Hippocampal injury is closely related to depression, which is manifested by hippocampal nerve regeneration disorder and neurotrophic and synaptic plasticity deficits. Interestingly, SGK1 has been reported to be correlated negatively with BDNF, which may provide a potential mechanism for the impaired neurogenesis observed in depression 37. BDNF and NT-3 are members of the neurotrophin family that serve as biomarker proteins closely related to depression. A large number of preclinical studies have shown that a variety of stressors can reduce the activity of the BDNF and NT-3 pathway in the hippocampus, and that antidepressants can enhance pathway activity 38,39. Neurotrophic and neural apoptotic activity can thus interact with each other. BDNF can affect neural apoptosis by regulating the expression of BCL-2 40.

Leonurine exerts neuroprotective effects on ischemic stroke, Parkinson’s disease, and Alzheimer’s disease in animal models 41,42, and can rescue behavioral deficits in animals, promote neuronal survival, and modulate inflammation. However, the effect of leonurine on neuropsychiatric disorders, particularly major depression, remains unknown. Therefore, we used CORT-cultured PC12 cells exposed to GR and an SGK1 inhibitor to study the antidepressant mechanisms of leonurine. Our results showed that leonurine impacted the expression of GR, BDNF, NT-3, BCL-2, and SGK1, whereas RU486 and GSK650394 inhibited and promoted this activity, respectively. Taken together, our results suggest that leonurine exerts antidepressant effects that may control the GR/SGK1 signaling pathway to regulate neurite outgrowth and neurotrophic activity in CORT-cultured PC12 cells.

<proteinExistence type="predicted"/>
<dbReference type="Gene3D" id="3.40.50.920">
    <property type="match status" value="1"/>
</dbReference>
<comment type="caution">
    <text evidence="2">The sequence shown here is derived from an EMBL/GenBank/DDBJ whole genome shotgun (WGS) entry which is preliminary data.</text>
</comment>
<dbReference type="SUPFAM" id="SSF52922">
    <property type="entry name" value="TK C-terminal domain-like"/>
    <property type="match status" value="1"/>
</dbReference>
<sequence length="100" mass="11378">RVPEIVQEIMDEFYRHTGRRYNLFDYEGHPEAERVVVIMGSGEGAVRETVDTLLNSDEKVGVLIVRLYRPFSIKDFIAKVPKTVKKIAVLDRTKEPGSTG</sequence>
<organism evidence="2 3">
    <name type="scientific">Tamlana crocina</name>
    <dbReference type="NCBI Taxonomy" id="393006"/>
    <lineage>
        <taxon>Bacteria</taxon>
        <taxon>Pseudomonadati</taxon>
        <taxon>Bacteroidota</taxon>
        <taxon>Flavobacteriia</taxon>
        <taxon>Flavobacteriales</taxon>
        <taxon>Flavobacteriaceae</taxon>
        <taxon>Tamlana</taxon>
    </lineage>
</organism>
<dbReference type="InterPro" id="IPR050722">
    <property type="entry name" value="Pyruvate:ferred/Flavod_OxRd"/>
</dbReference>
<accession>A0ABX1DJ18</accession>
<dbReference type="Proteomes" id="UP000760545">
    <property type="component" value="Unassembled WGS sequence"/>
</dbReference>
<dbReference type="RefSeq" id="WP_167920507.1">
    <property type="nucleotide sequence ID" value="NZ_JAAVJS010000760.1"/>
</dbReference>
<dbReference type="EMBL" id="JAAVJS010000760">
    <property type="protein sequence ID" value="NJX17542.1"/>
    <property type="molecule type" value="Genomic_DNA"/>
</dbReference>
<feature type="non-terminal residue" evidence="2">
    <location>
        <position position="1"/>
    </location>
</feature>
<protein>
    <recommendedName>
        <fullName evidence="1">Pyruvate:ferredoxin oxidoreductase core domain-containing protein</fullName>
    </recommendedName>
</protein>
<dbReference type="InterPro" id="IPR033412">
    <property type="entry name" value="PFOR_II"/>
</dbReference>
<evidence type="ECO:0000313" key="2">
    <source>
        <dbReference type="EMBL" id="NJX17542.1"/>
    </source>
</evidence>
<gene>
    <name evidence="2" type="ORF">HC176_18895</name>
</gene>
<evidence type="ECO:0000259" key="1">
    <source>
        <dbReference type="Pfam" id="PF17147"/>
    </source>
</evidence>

Back to Top | Article Outline

Conclusion

The present study indicated that leonurine showed antidepressant-like properties in a CORT-induced depression model in PC12 cells, which produced beneficial effects on neurite outgrowth and neurotrophic factors. The action of leonurine was possibly mediated by its ability to increase GR, BDNF, NT-3, and BCL-2 levels while decreasing the expression of SGK1. The underlying mechanism may involve the GR/SGK1 signaling pathway.

Back to Top | Article Outline

Acknowledgements

This study was financially supported by grants from the National Natural Science Foundation of Hunan (2018JJ3388, 2017JJ3235), National Natural Science Foundation of China (81403387) and the Provincial Department of education innovation platform open fund project of Hunan (16K067,17B201). Also, it was supported by the domestic first class construction discipline of Chinese Medicine in Hunan University of Chinese Medicine.

Authors’ contributions: Conceived and designed the experiments: Pan Meng, Xiaodan Liu, and Jingying Fan. Performed experiments: Pan Meng, Qing Zhu, Dan Liu, and Hui Yang. Analysis and interpretation of data: Pan Meng, Xiaoyuan Lin, and Wei Su. Writing and review of the manuscript: Pan Meng, Hui Yang, Xiaoyuan Lin, and Wei Su. Study supervision: Yuhong Wang, Pan Meng, and Qing Zhu.